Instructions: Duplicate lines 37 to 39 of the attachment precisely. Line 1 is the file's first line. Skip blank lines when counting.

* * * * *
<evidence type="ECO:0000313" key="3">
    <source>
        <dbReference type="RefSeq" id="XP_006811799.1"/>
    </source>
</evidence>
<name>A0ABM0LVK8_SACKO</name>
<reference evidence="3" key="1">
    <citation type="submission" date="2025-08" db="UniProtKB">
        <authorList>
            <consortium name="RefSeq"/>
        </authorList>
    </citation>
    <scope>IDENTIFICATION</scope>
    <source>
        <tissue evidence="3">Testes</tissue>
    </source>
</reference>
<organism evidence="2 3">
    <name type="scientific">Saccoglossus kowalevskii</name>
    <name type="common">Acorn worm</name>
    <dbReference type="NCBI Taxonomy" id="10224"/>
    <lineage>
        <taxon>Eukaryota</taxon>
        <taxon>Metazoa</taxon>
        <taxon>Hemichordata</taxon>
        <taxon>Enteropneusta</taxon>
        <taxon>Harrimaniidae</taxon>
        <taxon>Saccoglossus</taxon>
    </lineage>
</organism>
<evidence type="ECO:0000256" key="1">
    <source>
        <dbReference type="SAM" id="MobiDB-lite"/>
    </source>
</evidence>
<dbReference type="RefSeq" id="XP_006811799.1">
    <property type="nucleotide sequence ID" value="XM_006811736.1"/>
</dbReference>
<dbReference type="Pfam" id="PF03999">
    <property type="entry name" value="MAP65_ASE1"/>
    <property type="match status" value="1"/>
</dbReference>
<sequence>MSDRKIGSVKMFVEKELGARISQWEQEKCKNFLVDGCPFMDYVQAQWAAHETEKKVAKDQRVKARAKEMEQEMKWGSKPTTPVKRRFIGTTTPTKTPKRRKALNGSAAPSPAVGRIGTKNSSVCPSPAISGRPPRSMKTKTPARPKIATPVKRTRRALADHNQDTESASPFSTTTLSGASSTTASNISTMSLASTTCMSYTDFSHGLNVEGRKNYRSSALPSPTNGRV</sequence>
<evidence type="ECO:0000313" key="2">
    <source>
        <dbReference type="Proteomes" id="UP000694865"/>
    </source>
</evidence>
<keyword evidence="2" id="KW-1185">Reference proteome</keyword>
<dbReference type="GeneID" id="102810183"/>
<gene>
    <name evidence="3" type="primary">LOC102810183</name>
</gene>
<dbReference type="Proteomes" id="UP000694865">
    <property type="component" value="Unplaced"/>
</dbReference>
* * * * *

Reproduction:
    <property type="nucleotide sequence ID" value="XM_006811736.1"/>
</dbReference>
<dbReference type="Pfam" id="PF03999">